Start Alone-Time Training

After your dog has been home with you for a few days, you’ll want him to get used to being alone. If you have to go to work right away, this must happen sooner rather than later. If you have the option of easing him into being alone then do that. He must learn to be relaxed, calm, and settled when alone—and this doesn’t come naturally to dogs, social animals that they are.

How? Leave your dog alone in his confinement area (crate or gated room) while you go out or spend time in another part of the house. Vary the length of your absences, from 30 seconds to 20 minutes, and repeat them throughout the day. If your dog seems comfortable, you can increase the amount of time he is left alone. You can give your dog something yummy (bully stick, filled brain toy or bone) to chew on while you are away. This will also create positive association when you leave. I.E. Your leaving and absence predict a high value brain toy, bone, etc.

Remember, it may take several days or weeks for your dog to make the transition to your home. Providing your dog with plenty of exercise will help him be calm in your absence.

Bedtime Routine

At night, put your dog in their sleeping area about a half hour before you need to go to bed. If he whines or barks it will be easier for you to ignore him. Put a chew toy in your dog’s crate or sleeping area and leave the dog. He may have trouble settling in at first, but should eventually relax and go to sleep. It is important not to let your dog out of his confinement area if he cries or barks because he’ll learn that barking gets him out.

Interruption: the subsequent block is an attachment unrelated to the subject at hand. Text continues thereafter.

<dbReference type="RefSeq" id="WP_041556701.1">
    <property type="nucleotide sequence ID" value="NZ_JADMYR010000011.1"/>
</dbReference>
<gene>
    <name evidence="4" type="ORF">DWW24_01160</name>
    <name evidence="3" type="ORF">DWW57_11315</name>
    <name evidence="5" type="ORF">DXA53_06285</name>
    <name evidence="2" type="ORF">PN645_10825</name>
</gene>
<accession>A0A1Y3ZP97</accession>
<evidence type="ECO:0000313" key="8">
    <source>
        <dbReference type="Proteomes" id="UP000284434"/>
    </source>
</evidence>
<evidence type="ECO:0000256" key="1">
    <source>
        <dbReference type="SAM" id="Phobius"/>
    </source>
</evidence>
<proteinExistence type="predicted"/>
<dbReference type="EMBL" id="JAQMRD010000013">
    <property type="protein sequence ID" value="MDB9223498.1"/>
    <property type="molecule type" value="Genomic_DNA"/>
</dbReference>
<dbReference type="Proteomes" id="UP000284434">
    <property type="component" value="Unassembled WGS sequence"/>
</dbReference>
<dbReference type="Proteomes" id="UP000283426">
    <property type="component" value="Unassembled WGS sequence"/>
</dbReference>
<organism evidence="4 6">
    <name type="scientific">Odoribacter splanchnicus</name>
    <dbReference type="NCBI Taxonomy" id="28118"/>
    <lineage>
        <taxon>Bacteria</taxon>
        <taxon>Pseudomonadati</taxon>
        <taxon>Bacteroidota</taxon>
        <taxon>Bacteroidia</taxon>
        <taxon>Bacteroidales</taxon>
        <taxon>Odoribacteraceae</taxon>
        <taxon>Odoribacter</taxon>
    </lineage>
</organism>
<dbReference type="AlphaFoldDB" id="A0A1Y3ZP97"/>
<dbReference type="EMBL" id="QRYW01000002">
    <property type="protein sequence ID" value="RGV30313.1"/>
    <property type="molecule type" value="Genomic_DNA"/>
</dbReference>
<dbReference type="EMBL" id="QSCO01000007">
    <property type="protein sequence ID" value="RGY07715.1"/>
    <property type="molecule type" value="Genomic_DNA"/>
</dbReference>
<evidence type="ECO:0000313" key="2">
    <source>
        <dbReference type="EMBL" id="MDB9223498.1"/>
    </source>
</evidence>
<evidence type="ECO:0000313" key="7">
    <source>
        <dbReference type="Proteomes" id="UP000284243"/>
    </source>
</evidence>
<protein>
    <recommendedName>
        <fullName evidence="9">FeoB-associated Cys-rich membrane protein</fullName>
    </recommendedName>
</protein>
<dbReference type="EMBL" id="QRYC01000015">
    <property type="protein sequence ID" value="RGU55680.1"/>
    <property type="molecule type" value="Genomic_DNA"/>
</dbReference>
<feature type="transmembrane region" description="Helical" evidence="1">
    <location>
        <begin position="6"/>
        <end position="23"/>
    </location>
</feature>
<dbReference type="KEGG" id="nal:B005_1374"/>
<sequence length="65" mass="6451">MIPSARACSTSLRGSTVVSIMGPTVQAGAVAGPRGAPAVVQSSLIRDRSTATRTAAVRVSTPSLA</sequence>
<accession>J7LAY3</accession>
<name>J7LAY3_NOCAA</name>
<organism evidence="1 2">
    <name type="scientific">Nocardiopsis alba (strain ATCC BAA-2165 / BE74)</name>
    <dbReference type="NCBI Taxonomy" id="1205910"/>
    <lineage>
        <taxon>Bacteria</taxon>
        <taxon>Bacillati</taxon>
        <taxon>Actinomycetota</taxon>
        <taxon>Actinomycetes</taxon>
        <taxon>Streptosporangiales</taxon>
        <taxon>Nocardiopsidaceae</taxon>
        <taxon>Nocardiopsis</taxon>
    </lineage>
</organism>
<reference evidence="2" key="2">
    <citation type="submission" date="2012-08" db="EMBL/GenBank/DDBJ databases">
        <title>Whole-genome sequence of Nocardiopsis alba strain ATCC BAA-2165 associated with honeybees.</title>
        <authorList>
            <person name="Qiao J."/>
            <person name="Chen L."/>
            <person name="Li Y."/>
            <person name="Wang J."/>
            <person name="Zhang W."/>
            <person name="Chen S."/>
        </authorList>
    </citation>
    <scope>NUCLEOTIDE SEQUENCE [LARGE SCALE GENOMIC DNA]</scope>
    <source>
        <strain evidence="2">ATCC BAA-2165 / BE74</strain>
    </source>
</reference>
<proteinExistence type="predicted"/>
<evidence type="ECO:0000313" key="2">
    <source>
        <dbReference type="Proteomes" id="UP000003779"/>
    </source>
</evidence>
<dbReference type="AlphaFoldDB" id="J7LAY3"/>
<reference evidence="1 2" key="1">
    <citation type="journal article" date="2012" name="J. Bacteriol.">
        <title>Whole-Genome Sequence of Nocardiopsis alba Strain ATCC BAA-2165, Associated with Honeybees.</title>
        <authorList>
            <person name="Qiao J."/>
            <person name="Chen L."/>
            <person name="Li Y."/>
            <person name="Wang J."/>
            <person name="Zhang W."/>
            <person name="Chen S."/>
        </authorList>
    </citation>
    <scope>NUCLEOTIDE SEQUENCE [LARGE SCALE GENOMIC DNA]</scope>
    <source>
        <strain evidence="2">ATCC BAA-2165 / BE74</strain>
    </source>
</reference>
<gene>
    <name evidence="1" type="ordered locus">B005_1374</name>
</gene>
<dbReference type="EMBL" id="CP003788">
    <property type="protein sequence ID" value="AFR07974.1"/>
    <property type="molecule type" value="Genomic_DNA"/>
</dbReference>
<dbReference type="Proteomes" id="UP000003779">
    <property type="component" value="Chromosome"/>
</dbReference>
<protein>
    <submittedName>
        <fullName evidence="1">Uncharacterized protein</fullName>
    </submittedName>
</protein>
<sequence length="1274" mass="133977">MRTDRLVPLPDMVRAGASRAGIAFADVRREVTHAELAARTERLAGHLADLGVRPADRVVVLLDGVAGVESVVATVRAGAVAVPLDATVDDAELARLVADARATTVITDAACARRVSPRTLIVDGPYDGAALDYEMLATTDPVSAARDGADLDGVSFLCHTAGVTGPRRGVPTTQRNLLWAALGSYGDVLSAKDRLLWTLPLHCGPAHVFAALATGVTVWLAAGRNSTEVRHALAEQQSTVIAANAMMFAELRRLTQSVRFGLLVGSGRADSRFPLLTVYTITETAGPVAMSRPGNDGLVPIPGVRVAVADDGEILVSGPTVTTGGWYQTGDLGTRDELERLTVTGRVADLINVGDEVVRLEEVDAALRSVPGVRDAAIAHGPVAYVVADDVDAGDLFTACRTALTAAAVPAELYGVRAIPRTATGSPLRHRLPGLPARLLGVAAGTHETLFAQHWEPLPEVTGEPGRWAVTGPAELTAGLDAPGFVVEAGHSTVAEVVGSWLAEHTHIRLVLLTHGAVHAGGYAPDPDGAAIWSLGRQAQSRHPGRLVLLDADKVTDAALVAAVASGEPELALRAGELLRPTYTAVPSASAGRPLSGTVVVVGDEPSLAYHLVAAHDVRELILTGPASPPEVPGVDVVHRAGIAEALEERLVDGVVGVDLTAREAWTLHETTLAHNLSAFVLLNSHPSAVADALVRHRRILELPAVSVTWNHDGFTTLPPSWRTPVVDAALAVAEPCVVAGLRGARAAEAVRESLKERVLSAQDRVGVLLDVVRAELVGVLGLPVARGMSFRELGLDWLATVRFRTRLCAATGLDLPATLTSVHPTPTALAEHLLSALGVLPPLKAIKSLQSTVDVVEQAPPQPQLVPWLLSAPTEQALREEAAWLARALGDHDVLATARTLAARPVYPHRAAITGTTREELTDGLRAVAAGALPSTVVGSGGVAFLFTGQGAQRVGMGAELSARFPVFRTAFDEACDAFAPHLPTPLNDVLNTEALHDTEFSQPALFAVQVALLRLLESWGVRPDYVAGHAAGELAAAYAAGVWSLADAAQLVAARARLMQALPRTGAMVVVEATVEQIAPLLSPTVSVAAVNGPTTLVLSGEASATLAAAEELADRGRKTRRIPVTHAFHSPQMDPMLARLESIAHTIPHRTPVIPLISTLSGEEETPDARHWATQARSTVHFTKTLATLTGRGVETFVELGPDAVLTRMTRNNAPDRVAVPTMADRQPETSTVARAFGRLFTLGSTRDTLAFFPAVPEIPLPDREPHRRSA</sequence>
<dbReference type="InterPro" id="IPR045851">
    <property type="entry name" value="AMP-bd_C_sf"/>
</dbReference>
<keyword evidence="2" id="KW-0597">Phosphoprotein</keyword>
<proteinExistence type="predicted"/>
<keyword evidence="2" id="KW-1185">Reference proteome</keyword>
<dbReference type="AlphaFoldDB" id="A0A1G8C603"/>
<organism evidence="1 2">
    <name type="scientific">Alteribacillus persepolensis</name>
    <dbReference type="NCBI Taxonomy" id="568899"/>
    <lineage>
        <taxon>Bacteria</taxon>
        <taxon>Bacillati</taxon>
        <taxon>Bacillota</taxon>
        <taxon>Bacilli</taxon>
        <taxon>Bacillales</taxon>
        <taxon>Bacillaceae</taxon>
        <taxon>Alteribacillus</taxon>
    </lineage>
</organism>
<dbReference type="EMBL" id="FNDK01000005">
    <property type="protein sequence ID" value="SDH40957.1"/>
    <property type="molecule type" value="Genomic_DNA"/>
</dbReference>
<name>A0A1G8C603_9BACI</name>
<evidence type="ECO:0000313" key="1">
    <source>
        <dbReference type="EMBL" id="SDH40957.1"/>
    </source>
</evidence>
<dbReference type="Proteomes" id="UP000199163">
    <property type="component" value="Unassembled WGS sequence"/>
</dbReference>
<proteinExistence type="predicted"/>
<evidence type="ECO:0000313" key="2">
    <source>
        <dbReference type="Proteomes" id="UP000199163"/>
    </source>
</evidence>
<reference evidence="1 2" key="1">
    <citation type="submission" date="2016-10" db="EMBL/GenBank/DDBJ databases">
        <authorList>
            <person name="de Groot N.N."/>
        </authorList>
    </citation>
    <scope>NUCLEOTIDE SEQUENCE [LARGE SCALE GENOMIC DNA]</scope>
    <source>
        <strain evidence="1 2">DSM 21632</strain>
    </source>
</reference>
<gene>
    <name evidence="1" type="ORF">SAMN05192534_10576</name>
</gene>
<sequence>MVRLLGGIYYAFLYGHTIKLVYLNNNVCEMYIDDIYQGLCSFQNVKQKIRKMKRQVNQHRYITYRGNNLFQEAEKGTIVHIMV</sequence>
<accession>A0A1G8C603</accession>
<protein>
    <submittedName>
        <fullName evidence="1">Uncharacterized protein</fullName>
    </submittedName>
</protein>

The bottom line is, if you give him attention for making noise, he will keep it up longer next time. Steel yourself and wait it out. It’s absolutely normal for your dog to cry a little for the first few nights, but he will quiet down quicker each night.

Another option is to tie him to your bed at night. Provide a dog bed as necessary. This allows you to sleep and the dog to feel secure that you are close by. If your dog has been in a shelter this maybe particularly helpful since he’s been alone for weeks or months. Once he has settled in, it might be easier to begin crate training in your room.